Dartmoor Explorations

A collection of walks, discoveries, insights and pictures of exploring Dartmoor National Park

Wheal Friendship (1870s to 1950s)

Wheal Friendship Mine in Mary Tavy from the late 18th century up until around 1870 was synonymous with copper mining and had been very profitable. By 1865 it was estimated that the mine had produced 145,805 tons of copper, 1170 tons of lead , 120 tons of tin and 4,343 tons of arsenic. P.H.G. Richardson in ‘Mines of Dartmoor and the Tamar Valley after 1913’ (Chapter 4) states that the mine was second only in magnitude to Devon Great Consols (in the Tamar Valley). However, copper mining and production diminished in the 1870s and the mine owners and management began to turn their attention to arsenic (with a small amount of tin production).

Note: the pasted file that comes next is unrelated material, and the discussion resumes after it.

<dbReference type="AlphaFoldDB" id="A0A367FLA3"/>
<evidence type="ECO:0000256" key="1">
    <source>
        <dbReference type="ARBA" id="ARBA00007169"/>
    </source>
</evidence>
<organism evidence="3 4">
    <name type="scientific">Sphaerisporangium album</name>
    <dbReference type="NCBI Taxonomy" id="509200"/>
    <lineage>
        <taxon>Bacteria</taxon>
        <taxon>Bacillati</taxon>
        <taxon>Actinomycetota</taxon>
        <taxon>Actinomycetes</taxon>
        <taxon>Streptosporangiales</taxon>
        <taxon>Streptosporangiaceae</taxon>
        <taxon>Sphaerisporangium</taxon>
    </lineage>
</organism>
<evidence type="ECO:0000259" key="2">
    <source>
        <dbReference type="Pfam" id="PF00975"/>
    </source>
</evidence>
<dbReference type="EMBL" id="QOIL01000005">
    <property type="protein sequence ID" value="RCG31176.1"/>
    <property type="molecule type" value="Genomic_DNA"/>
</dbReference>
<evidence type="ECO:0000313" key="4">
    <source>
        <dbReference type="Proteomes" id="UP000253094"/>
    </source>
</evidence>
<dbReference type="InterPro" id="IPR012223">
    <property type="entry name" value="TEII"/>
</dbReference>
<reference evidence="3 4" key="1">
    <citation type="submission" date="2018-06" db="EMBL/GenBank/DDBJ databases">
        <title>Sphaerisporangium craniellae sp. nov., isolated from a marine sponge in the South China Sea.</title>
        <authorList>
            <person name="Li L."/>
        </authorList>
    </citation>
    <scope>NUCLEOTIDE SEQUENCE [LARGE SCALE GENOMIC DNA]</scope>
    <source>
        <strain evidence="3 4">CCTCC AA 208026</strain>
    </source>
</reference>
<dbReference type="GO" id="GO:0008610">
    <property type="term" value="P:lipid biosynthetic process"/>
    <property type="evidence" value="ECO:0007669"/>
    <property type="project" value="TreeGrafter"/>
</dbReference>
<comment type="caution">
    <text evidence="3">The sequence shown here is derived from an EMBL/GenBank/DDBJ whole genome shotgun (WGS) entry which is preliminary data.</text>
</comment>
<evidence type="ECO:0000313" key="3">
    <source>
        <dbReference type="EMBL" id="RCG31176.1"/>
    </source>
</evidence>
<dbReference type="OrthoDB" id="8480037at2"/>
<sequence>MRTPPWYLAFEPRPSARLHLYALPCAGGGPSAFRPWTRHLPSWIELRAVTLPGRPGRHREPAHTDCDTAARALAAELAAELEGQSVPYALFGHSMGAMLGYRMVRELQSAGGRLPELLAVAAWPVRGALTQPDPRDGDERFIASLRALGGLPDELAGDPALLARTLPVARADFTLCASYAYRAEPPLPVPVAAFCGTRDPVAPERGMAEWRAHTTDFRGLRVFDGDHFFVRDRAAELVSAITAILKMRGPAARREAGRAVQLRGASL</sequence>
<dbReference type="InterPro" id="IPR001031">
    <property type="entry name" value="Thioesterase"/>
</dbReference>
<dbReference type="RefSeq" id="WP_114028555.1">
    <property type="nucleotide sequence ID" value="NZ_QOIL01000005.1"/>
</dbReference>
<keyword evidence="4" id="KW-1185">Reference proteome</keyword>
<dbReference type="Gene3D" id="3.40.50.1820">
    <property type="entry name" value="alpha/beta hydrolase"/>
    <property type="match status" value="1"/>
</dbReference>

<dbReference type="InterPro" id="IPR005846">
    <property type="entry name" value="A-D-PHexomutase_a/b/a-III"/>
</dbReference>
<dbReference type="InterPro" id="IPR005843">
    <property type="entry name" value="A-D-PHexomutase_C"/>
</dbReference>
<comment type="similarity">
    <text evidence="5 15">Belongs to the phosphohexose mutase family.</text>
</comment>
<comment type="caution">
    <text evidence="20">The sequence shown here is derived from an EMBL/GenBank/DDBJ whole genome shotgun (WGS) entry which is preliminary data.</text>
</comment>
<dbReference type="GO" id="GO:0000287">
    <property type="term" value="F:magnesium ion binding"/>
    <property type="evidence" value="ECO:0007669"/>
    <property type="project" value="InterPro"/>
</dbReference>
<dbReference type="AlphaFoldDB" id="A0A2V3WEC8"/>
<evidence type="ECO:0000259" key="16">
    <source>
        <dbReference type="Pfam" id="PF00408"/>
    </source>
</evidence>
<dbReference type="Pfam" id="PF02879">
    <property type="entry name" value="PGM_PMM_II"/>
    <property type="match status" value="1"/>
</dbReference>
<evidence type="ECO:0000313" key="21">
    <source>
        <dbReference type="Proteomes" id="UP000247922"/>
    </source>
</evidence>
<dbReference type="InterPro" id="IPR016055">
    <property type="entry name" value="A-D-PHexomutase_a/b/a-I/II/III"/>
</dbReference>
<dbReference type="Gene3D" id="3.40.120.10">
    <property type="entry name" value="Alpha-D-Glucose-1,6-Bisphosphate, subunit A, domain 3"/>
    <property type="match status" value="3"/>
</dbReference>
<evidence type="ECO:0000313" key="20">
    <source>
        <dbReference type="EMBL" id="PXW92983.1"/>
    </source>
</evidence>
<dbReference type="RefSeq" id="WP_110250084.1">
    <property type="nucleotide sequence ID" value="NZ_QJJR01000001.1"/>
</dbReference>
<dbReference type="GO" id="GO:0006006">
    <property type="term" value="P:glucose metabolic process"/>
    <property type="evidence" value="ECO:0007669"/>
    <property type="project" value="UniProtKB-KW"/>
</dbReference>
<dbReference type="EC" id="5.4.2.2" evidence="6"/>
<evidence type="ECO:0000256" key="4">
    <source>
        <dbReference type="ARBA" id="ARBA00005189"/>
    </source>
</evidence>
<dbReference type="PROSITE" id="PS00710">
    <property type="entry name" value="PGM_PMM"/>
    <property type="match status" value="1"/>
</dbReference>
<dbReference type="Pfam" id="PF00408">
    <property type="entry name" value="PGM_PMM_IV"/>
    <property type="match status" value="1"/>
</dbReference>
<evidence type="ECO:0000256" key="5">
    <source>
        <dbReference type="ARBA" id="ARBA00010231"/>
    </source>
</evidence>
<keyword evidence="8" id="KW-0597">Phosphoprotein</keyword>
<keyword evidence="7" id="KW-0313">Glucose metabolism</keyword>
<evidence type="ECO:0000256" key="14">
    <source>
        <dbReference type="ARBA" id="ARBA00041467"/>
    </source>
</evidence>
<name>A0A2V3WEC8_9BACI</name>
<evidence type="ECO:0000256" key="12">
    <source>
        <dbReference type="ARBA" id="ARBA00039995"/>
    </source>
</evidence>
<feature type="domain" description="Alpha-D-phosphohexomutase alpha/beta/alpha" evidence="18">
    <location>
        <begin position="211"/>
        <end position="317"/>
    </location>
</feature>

Thus the landscape in Mary Tavy changed considerably in the 1870s and 1880s when enormous arsenic condensing chambers and flues were built, new shafts were sunk and an incline tramway laid. This later ‘second phase’ in the life of the mine relating to Arsenic and Tin production lasted until around 1925, albeit some working of dumps and tailings continued until the 1950s. It is this period of time which leaves us with most of the mining (above ground) artefacts we can see in the area today.